The next day, during Marcilla’s funeral, Isabel appeared in her wedding dress. She walked to the altar of St. Peter’s Church, removed the shroud from her face and gave her that kiss she had denied her in life. As she did so, Elizabeth fell to her death before the body of the man she truly loved.
The husband told the story she had told him, to all those present. They agreed to bury them in the same grave, so that they would be eternally united. The chronicles say that this happened in 1217, when Don Domingo Celada was a judge in Teruel.
Tradition assures us that they died of love. That is why they were buried together, and have remained so until today.
Is the story of the Lovers of Teruel true?
The scholars of the legend believed to have found a certain parallelism in this story with the story of “Girolamo y Salvestra” that appeared in Giovanni Boccaccio’s Decameron. A text that was very widespread during the Middle Ages and that seems to have reached the peninsula by means of a Catalan manuscript in 1429, although the first version of the complete Decameron arrived in Seville in 1496.
But we must take into account that, in 1217, after the conquest of the region by Alfonso II, a certain Marcilla was appointed as governor of Teruel – with the same name of the implacable father who, as we know, sent Marcilla abroad for almost 7 years – would Boccaccio hear the story that Marcilla himself would tell in his travels? And let’s not forget the Hispanic minstrels who traveled from court to court telling all the stories they collected in the streets.
There is also a news item circulating (of which I have found no reliable source) in which it is said that a DNA analysis of the bodies has been carried out, the result of which has been to date their death around the 14th century, 100 years after the story. What’s more, in some reviews I have even read that it could well be two men… But what I said… I have no reliable sources of this data.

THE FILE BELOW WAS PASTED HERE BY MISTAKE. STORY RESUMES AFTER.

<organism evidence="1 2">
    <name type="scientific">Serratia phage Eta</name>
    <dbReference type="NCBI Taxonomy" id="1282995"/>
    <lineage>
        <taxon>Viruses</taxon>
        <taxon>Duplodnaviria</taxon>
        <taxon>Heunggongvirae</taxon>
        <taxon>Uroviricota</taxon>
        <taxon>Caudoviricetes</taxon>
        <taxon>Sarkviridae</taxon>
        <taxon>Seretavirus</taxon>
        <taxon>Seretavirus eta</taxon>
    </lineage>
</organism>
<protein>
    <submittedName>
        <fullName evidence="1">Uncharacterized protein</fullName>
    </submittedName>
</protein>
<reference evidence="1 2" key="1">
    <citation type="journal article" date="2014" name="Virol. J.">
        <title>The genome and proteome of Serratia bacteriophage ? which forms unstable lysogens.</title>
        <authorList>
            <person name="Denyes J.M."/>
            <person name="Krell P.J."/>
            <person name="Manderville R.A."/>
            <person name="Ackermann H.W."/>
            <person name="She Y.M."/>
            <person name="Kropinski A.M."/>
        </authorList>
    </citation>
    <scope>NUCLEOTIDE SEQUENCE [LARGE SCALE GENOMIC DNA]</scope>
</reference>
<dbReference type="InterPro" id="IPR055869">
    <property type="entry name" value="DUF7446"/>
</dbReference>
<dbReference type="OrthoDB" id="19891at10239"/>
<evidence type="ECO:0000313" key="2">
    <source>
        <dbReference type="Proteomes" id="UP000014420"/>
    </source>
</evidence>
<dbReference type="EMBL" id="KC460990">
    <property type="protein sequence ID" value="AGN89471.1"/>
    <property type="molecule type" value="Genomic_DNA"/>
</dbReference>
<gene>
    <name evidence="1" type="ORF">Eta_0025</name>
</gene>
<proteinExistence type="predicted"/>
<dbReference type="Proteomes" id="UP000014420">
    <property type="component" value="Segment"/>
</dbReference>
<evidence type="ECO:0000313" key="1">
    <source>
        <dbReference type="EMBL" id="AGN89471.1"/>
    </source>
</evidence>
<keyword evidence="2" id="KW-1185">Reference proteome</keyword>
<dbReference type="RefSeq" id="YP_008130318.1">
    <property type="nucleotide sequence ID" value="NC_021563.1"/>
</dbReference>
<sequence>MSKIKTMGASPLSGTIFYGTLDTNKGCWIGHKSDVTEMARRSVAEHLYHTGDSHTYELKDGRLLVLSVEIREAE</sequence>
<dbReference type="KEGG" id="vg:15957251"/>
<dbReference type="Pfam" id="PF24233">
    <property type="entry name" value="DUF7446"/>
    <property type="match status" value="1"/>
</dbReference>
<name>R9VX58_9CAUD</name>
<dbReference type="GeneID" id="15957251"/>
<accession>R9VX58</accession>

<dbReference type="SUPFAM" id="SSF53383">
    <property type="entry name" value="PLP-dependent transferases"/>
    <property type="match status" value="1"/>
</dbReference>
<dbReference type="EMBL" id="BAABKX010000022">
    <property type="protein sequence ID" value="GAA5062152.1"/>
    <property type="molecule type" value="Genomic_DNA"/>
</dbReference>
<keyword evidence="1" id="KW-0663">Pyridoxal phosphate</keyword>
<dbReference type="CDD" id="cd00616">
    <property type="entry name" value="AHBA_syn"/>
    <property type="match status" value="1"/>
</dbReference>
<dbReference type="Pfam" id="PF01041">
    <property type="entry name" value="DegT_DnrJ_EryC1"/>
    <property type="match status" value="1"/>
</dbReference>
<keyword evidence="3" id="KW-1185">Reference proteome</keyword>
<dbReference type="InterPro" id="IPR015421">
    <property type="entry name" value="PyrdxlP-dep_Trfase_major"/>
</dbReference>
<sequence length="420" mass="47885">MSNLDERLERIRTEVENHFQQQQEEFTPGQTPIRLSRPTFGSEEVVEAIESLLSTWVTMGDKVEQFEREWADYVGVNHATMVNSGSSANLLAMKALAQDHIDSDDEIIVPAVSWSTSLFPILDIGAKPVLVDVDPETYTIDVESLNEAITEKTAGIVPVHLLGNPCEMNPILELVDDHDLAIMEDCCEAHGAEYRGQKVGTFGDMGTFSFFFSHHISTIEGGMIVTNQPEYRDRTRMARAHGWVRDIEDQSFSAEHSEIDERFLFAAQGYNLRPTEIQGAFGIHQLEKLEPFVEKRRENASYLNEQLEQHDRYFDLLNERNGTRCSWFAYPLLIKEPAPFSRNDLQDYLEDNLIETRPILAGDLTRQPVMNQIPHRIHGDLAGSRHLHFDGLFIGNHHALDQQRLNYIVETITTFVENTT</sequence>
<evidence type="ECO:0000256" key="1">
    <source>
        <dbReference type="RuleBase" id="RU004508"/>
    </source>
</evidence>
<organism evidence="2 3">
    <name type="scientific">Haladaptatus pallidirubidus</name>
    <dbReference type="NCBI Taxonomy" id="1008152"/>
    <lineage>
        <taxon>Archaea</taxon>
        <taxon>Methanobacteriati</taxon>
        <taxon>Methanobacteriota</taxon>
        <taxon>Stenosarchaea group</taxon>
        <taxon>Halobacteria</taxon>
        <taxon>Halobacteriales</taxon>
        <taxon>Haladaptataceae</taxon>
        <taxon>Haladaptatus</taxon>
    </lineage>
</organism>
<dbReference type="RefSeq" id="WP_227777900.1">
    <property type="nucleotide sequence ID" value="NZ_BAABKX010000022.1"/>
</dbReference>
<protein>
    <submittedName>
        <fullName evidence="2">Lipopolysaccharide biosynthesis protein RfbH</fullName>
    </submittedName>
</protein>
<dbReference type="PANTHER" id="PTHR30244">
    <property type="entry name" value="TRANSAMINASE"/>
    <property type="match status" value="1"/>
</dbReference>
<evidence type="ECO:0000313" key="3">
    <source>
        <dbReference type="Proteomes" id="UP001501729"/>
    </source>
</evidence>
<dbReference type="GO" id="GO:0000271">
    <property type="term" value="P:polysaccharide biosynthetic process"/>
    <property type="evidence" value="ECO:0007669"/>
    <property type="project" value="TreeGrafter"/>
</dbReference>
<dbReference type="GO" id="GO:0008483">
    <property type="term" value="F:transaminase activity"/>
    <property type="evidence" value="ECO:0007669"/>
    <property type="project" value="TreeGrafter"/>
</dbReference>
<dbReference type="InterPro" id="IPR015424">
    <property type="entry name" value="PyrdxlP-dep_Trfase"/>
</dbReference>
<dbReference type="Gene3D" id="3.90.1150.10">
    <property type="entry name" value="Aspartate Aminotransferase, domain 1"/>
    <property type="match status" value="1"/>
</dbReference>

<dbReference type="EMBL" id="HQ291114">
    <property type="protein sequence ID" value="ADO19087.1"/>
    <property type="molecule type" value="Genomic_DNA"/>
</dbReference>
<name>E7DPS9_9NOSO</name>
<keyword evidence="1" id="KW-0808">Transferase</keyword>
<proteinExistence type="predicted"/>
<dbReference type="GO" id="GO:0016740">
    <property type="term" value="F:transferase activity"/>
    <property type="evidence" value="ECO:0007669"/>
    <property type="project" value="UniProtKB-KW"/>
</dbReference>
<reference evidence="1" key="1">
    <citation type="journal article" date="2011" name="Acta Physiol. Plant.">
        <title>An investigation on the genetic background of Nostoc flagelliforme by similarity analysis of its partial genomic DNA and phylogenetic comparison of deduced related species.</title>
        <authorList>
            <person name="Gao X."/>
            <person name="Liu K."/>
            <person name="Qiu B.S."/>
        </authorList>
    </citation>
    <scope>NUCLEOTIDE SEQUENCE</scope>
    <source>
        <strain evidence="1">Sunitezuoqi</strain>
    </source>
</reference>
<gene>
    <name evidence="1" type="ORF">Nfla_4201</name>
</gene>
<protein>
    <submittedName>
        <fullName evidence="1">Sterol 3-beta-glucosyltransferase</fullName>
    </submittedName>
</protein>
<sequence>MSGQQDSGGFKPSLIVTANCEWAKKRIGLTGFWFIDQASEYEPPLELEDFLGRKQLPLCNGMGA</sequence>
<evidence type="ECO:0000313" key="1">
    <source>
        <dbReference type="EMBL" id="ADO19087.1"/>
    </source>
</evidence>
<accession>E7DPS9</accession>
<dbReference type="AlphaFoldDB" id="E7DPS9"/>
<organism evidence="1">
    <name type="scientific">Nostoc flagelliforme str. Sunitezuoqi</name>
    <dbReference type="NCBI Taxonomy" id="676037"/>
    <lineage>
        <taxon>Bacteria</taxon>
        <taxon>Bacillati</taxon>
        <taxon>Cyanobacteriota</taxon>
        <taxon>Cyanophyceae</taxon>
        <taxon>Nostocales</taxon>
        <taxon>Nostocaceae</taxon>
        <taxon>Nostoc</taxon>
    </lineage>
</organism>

True or not, there are more sources in favor of the veracity of the story than of denying it. In any case, history, like all ancient tales, has undergone many modifications and “decorations”, with the appearance of characters and situations that are surely pure invention… or not… Who knows?
The tomb and the mummies of the Lovers of Teruel
It was in 1555, during some works in the chapel of San Cosme and San Damiano in the church of San Pedro, when the two mummified bodies appeared. According to the later testimony of the notary Yagüe de Salas, an old document appeared next to the bodies, containing the story. They were buried again years later in that same church.
Since then, on the anniversaries of the discovery of the remains, the mummies were usually exhibited to the public. At least 19th century engravings and 20th century photographs are preserved from this curious “exhibition”. It was during the celebration of the 5th centenary of the discovery, in 1955, that a commission commissioned Juan de Ávalos to build the mausoleum that we can see today.
The Lovers in the popular culture
During the month of February the city of Teruel relives the tragedy of Los Amantes. Its streets recreate the medieval atmosphere of the time as well as the different scenes of the history of Los Amantes, turning the city into a festival that immerses the visitor in the 13th century.
The so-called “Marriage of Isabel de Segura”, which a few years ago reached the category of festival of national tourist interest, in which this story is represented in great detail and using the streets of the city as a stage.
The mausoleum, renovated in 2005, is located in the church of San Pedro de Teruel these are their schedules and rates (2017).